Photo: Inside, an electrolytic capacitor is a bit like a Swiss roll. The "plates" are two very thin sheets of metal; the dielectric an oily plastic film in between them. The whole thing is wrapped up into a compact cylinder and coated in a protective metal case. WARNING: It can be dangerous to open up capacitors. First, they can hold very high voltages. Second, the dielectric is sometimes made of toxic or corrosive chemicals that can burn your skin.

You can charge a capacitor simply by wiring it up into an electric circuit. When you turn on the power, an electric charge gradually builds up on the plates. One plate gains a positive charge and the other plate gains an equal and opposite (negative) charge. If you disconnect the power, the capacitor keeps hold of its charge (though it may slowly leak away over time). But if you connect the capacitor to a second circuit containing something like an electric motor or a flash bulb, charge will flow from the capacitor through the motor or lamp until there's none remaining on the plates.

Although capacitors effectively have only one job to do (storing charge), they can be put to all sorts of different uses in electrical circuits. They can be used as timing devices (because it takes a certain, predictable amount of time to charge them), as filters (circuits that allow only certain signals to flow), for smoothing the voltage in circuits, for tuning (in radios and TVs), and for a variety of other purposes. Large supercapacitors can also be used instead of batteries.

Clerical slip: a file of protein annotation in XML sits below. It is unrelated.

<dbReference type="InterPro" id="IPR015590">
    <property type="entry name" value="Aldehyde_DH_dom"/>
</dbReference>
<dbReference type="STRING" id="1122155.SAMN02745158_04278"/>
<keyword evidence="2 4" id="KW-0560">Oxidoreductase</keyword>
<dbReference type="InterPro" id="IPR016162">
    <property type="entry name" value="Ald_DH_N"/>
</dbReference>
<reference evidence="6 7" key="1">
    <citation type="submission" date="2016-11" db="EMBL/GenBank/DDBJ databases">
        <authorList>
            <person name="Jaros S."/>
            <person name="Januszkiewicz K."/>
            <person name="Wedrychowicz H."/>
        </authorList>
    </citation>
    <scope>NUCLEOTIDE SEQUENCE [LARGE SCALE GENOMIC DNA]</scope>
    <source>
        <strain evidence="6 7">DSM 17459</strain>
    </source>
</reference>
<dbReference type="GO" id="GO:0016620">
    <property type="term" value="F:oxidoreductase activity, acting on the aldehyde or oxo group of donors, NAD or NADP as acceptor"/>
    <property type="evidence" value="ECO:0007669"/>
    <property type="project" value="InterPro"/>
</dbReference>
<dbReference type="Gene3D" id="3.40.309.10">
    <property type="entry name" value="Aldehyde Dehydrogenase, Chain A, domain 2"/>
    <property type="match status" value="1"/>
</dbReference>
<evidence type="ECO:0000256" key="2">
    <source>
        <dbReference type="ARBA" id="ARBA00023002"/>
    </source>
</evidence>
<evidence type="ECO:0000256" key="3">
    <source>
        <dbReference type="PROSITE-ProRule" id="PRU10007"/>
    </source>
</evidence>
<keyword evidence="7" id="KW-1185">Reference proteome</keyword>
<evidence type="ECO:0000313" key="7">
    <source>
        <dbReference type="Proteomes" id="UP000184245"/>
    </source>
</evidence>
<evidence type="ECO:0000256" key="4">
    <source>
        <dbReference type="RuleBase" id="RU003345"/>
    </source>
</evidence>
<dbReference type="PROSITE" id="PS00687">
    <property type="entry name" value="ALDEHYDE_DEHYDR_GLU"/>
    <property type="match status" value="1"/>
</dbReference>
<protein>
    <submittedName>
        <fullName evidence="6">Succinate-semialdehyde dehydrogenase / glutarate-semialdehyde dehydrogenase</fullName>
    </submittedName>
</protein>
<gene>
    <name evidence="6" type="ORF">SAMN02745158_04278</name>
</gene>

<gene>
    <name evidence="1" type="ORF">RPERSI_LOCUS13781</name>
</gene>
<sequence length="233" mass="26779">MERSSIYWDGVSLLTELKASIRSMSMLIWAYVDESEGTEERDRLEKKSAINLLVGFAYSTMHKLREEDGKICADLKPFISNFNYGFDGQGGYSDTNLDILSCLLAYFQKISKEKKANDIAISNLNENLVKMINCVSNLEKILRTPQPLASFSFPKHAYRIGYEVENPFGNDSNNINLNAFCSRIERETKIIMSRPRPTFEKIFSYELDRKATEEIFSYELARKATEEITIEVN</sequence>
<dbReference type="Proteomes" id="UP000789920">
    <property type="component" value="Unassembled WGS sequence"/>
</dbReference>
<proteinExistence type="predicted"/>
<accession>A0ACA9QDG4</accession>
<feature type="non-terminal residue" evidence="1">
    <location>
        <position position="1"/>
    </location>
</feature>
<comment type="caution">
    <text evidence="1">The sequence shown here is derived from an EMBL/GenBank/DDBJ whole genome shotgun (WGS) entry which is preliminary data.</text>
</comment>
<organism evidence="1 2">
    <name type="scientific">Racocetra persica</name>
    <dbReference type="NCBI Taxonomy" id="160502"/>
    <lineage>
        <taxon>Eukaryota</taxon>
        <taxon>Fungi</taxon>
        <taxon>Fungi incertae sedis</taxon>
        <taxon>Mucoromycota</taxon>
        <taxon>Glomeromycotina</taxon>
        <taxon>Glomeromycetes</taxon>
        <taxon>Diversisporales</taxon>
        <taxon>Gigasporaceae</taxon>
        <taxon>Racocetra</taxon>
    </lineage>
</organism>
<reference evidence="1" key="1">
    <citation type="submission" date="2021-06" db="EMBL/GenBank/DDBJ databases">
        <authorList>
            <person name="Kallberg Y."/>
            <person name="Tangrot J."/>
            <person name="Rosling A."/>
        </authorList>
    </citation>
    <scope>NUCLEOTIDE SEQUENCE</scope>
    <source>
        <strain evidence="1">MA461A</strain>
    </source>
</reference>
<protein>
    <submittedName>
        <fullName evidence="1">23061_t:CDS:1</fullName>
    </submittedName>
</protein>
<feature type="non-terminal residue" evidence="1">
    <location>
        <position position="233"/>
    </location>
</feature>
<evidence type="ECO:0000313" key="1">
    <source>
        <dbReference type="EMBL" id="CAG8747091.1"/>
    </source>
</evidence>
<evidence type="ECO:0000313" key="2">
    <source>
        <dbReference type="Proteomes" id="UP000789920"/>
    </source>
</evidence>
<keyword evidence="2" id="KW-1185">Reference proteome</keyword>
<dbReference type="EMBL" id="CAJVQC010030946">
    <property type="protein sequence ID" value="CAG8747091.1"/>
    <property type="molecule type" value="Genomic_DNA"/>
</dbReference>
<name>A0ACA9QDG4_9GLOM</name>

Capacitors and capacitance

Variable capacitor in a radio tuning control

The amount of electrical energy a capacitor can store is called its capacitance. The capacitance of a capacitor is a bit like the size of a bucket: the bigger the bucket, the more water it can store; the bigger the capacitance, the more electricity a capacitor can store. There are three ways to increase the capacitance of a capacitor. One is to increase the size of the plates. Another is to move the plates closer together. The third way is to make the dielectric as good an insulator as possible. Capacitors use dielectrics made from all sorts of materials. In transistor radios, the tuning is carried out by a large variable capacitor that has nothing but air between its plates. In most electronic circuits, the capacitors are sealed components with dielectrics made of ceramics such as mica and glass, paper soaked in oil, or plastics such as mylar.

Photo: This variable capacitor is attached to the main tuning dial in a transistor radio. When you turn the dial with your finger, you turn an axle running through the capacitor. This rotates a set of thin metal plates so they overlap to a greater or lesser extent with another set of plates threaded in between them. The degree of overlap between the plates alters the capacitance and that's what tunes the radio into a particular station.